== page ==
Minneapolis murders 2010: Not ‘Murderapolis Redux’

The University of Minnesota’s Eric Ostermeier is a numbers guy, so he knows small sample sizes can mislead. But he isn’t too fond of “panic-ridden headlines” that exploit such situations.

Ostermeier, a research associate at the U’s Center for the Study of Politics, is taking a victory lap this morning. Despite seven Minneapolis murders in the first three weeks of January — including a triple slaying at a Seward convenience store — the city’s 2010 total stands at 39 with two weeks left in the year. That’s the second-smallest number since 1986, Ostermeier notes.

Back on Jan. 12, Ostermeier wrote: “Episodic events at the beginning of the year should not be cast as signs that the City is in the midst of a violent crime frenzy.”

Two weeks later, City Pages blew through the stop sign, with only a brake-tap question mark: “Minneapolis homicides: Murderapolis redux?” read the headline.

In the context of Minneapolis Mayor R.T. Rybak’s run for governor, it was a powder keg. By June — after DFL delegates had snuffed Rybak’s hopes — Ostermeier predicted the city’s murder figure would be average.

“Which leaves one question for the Twin Cities media,” he taunted. “Will they report with as much gusto that the city’s murder rate in 2010 is not out of the ordinary as they did that the sky was falling in January?”

It’s an excellent question that — barring a wholesale slaughter in the next 16 days — readers should watch for, and editors should act on.

Yes, we are a calendar-obsessed, math-challenged people, where January murder numbers somehow get bigger play because everybody gets to play the extrapolation game. It’s like when Adrian Peterson runs for 100 yards in the first quarter and people chatter about a 400-yard game. That speculation is fun; hanging the word “Murderapolis” on a city is something that requires better judgment.

Still, Ostermeier needs a little bit of humility, too. Are the other headlines he cites really that bad?

“2010’s violent start unsettles city” (Star Tribune)

“In Minneapolis, why the jump in homicides?” (MPR)

Both limit themselves to the immediate; whether anomaly or not, a cluster of killings is newsworthy. Even the City Pages story — which focused on Rybak’s political damage — did not ignore context:

Extrapolating from just a month of data, however, isn’t always a good idea. Minneapolis experienced a similar rash of homicides in 2007, with five in the first two weeks of the year. If those numbers held up, the city would have been on pace for 122 homicides that year. The city tallied only 47.

Reporter Emily Kaiser even quoted Ostermeier, choosing a comment that was more anodyne than his blog post — and featured the capital-M word that was carved into the headline: “People started to wonder if we have really turned the corner to Murderapolis or is this just a front-loaded beginning of the year?”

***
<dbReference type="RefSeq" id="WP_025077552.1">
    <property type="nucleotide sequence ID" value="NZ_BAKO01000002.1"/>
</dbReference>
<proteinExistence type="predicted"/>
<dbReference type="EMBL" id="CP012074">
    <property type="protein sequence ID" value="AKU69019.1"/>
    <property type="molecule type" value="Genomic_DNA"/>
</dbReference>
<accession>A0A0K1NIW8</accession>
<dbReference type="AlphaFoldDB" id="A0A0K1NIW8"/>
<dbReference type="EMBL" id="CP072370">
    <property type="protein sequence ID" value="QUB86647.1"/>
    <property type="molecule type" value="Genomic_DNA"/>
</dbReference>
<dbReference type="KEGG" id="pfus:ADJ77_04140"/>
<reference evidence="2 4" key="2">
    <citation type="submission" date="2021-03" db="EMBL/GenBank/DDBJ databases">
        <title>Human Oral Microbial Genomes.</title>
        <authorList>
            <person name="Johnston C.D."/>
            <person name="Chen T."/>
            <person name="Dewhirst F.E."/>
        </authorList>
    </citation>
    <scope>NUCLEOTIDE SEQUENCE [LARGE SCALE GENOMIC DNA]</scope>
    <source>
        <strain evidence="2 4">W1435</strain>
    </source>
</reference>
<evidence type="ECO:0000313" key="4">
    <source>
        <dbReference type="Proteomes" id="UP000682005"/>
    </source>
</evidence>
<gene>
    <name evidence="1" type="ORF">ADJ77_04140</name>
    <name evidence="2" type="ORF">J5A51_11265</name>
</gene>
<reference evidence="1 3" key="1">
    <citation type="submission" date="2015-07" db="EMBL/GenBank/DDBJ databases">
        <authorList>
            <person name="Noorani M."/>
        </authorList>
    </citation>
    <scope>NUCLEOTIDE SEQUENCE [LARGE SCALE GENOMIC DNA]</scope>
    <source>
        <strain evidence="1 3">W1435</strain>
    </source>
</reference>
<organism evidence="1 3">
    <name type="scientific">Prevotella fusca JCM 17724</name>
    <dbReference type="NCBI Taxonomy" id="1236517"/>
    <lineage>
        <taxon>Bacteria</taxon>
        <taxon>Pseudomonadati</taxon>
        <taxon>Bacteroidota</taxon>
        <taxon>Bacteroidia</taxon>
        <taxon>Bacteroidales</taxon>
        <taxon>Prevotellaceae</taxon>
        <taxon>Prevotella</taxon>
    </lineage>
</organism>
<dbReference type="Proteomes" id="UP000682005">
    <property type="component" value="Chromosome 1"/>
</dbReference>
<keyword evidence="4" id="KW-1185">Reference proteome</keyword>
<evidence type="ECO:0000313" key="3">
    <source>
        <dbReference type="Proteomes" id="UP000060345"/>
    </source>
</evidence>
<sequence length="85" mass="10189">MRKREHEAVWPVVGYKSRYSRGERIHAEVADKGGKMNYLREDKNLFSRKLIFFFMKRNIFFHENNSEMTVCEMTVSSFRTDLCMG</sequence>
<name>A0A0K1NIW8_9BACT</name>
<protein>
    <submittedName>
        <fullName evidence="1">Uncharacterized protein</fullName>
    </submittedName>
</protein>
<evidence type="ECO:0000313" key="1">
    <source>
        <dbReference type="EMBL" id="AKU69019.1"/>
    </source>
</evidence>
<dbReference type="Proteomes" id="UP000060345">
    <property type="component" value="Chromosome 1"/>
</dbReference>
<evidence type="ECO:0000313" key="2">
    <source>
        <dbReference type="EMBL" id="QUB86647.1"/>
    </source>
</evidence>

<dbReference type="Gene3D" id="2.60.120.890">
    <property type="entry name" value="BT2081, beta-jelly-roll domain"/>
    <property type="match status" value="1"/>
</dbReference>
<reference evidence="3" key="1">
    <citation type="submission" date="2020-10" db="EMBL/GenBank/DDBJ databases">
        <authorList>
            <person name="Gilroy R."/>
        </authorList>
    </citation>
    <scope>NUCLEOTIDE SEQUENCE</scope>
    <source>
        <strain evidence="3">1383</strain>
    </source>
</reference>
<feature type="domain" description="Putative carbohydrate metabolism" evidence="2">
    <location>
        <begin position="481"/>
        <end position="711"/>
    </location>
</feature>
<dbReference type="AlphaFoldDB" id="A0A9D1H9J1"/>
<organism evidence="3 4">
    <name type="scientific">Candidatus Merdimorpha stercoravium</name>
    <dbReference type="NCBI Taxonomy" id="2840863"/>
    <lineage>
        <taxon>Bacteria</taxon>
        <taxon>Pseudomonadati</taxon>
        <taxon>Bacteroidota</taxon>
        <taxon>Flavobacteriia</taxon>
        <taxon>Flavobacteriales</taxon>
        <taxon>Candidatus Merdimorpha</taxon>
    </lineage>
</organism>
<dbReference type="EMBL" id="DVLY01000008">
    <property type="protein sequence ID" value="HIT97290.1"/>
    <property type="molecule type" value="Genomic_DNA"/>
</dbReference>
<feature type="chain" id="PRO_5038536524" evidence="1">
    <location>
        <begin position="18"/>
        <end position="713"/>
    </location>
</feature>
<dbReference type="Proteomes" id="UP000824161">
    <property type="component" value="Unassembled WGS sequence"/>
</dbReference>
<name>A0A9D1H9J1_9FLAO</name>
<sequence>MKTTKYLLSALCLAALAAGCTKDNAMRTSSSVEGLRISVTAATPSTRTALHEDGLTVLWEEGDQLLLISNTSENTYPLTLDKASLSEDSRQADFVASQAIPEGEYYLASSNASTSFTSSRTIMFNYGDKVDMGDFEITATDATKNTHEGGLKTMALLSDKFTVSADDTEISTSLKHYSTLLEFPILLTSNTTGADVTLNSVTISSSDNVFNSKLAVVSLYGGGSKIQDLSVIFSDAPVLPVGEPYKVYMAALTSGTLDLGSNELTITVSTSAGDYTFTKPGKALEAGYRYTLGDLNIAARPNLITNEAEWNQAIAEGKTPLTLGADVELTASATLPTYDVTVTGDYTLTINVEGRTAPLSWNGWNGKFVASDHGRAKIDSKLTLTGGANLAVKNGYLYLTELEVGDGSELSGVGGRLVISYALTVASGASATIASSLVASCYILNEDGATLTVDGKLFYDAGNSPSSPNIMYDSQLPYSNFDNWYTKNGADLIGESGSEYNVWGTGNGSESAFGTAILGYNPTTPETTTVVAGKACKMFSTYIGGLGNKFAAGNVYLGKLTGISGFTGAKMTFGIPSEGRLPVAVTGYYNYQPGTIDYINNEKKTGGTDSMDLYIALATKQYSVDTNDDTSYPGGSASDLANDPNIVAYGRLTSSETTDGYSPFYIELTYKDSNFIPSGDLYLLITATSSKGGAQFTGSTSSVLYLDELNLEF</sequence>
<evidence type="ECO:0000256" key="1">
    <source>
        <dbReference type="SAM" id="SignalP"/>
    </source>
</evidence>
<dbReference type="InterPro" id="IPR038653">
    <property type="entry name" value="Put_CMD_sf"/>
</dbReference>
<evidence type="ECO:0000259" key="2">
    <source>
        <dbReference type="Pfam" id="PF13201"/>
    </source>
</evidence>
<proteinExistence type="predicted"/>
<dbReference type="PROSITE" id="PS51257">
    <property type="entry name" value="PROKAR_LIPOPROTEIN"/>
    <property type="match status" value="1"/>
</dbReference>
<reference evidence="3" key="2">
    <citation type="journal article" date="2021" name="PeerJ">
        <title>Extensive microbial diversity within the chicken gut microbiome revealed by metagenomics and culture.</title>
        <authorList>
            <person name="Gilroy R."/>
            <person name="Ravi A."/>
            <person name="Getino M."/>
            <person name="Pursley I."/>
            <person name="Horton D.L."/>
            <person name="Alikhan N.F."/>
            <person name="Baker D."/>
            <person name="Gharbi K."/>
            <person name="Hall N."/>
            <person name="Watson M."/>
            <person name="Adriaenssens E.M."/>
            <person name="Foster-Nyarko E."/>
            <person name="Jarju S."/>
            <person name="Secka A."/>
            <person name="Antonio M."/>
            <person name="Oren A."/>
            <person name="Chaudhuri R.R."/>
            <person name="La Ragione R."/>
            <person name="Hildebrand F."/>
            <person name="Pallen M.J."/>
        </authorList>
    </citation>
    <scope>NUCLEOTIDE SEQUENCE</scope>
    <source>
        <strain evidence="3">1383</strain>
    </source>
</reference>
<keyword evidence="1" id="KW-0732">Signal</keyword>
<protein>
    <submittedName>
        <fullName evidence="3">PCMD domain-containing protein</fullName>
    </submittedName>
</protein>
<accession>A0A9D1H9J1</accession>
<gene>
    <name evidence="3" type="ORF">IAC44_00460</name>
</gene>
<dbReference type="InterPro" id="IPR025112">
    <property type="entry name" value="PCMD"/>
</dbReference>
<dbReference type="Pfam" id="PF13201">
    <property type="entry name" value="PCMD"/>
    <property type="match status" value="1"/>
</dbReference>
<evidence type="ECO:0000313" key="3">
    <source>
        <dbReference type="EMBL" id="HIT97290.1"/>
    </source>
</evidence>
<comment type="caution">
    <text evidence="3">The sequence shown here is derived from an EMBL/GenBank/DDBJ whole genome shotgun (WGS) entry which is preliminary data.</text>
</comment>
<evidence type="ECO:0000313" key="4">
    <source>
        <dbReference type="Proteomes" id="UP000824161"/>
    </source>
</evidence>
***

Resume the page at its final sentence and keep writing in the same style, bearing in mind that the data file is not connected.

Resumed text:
Ahem.

Look, 40 killings is still bad, even if it’s “better” than average. And it is double 2009’s 19 — allowing publications like MinnPost to continue writing about “Minneapolis murders on the rise,” even if last year is the one that looks like the anomaly. But Ostermeier is right that it’s not fair to hype the first quarter without covering the final score.

Comments (4)

  1. Submitted by Victoria Wilson on 12/15/2010 - 10:08 am.

    Three cheers to you for calling out harmful sensationalistic journalism! I hope you get the response you requested in the form of an article that sets the record straight.

  2. Submitted by Bruce Adomeit on 12/15/2010 - 10:49 am.

    David, this commentary falls flat. Two weeks ago the Star Tribune published the article you’re asking for.

    Headline: Targeting criminals is paying off in Minneapolis

    Summary: Minneapolis leaders laud Project Exile for getting repeat offenders off the streets.

    First two paragraphs, by Matt McKinney:
    He was a notorious gangster well-known to Minneapolis police, a man who shot someone four times in a drive-by shooting earlier this year. But now Paris Patton sits in jail awaiting an expected prison sentence of more than 12 years.
    His case, one of dozens prosecuted under a new city effort to put away armed career criminals, was held up by public officials Wednesday as an example of the tough stance they’ve taken after a wave of homicides earlier this year threatened to push up city crime rates.

    url: http://www.startribune.com/local/111164904.html

  3. Submitted by Patrick Steele on 12/15/2010 - 01:20 pm.

    Obligatory: http://xkcd.com/605/

  4. Submitted by Matthew Steele on 12/15/2010 - 04:22 pm.

    Now you can extrapolate that there must be an infinite amount of Steele brothers who will post on Brauer stories.

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